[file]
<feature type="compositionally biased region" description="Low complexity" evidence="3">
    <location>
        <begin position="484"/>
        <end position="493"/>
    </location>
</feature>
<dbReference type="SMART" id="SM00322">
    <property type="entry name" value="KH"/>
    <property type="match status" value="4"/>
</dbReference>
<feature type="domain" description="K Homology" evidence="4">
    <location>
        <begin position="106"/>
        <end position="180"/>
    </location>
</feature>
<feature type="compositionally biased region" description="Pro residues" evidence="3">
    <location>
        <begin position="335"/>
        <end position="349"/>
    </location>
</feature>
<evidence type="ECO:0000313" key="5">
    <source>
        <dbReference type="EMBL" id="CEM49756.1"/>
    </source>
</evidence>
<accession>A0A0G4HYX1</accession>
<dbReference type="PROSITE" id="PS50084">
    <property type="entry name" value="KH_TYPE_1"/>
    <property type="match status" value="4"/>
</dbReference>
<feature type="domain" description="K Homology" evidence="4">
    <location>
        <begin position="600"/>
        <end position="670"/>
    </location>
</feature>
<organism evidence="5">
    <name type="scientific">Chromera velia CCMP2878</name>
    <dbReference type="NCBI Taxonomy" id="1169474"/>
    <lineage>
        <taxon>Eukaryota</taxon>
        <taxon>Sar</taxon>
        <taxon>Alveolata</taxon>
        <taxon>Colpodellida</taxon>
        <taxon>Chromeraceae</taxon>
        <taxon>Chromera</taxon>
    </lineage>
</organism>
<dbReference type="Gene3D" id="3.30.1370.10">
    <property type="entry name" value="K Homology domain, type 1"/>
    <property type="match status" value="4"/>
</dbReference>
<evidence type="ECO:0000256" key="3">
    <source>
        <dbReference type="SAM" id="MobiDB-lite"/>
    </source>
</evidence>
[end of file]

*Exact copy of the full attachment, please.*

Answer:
<feature type="compositionally biased region" description="Low complexity" evidence="3">
    <location>
        <begin position="484"/>
        <end position="493"/>
    </location>
</feature>
<dbReference type="SMART" id="SM00322">
    <property type="entry name" value="KH"/>
    <property type="match status" value="4"/>
</dbReference>
<feature type="domain" description="K Homology" evidence="4">
    <location>
        <begin position="106"/>
        <end position="180"/>
    </location>
</feature>
<feature type="compositionally biased region" description="Pro residues" evidence="3">
    <location>
        <begin position="335"/>
        <end position="349"/>
    </location>
</feature>
<evidence type="ECO:0000313" key="5">
    <source>
        <dbReference type="EMBL" id="CEM49756.1"/>
    </source>
</evidence>
<accession>A0A0G4HYX1</accession>
<dbReference type="PROSITE" id="PS50084">
    <property type="entry name" value="KH_TYPE_1"/>
    <property type="match status" value="4"/>
</dbReference>
<feature type="domain" description="K Homology" evidence="4">
    <location>
        <begin position="600"/>
        <end position="670"/>
    </location>
</feature>
<organism evidence="5">
    <name type="scientific">Chromera velia CCMP2878</name>
    <dbReference type="NCBI Taxonomy" id="1169474"/>
    <lineage>
        <taxon>Eukaryota</taxon>
        <taxon>Sar</taxon>
        <taxon>Alveolata</taxon>
        <taxon>Colpodellida</taxon>
        <taxon>Chromeraceae</taxon>
        <taxon>Chromera</taxon>
    </lineage>
</organism>
<dbReference type="Gene3D" id="3.30.1370.10">
    <property type="entry name" value="K Homology domain, type 1"/>
    <property type="match status" value="4"/>
</dbReference>
<evidence type="ECO:0000256" key="3">
    <source>
        <dbReference type="SAM" id="MobiDB-lite"/>
    </source>
</evidence>